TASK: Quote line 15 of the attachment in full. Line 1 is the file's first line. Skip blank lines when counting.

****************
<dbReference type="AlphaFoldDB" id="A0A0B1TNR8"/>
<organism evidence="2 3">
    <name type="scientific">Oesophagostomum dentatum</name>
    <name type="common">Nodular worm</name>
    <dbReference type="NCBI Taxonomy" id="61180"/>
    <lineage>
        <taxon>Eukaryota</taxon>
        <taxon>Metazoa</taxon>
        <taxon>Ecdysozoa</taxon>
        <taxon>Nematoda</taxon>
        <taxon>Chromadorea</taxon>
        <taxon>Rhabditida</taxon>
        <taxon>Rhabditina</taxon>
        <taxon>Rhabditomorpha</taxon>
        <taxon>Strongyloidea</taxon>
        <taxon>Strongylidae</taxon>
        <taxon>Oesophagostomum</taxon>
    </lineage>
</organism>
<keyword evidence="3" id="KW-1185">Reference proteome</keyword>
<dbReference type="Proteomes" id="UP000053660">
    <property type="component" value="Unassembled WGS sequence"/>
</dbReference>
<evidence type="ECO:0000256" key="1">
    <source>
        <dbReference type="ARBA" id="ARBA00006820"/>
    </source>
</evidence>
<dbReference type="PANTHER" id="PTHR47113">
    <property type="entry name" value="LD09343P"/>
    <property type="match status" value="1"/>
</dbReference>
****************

        <taxon>Strongyloidea</taxon>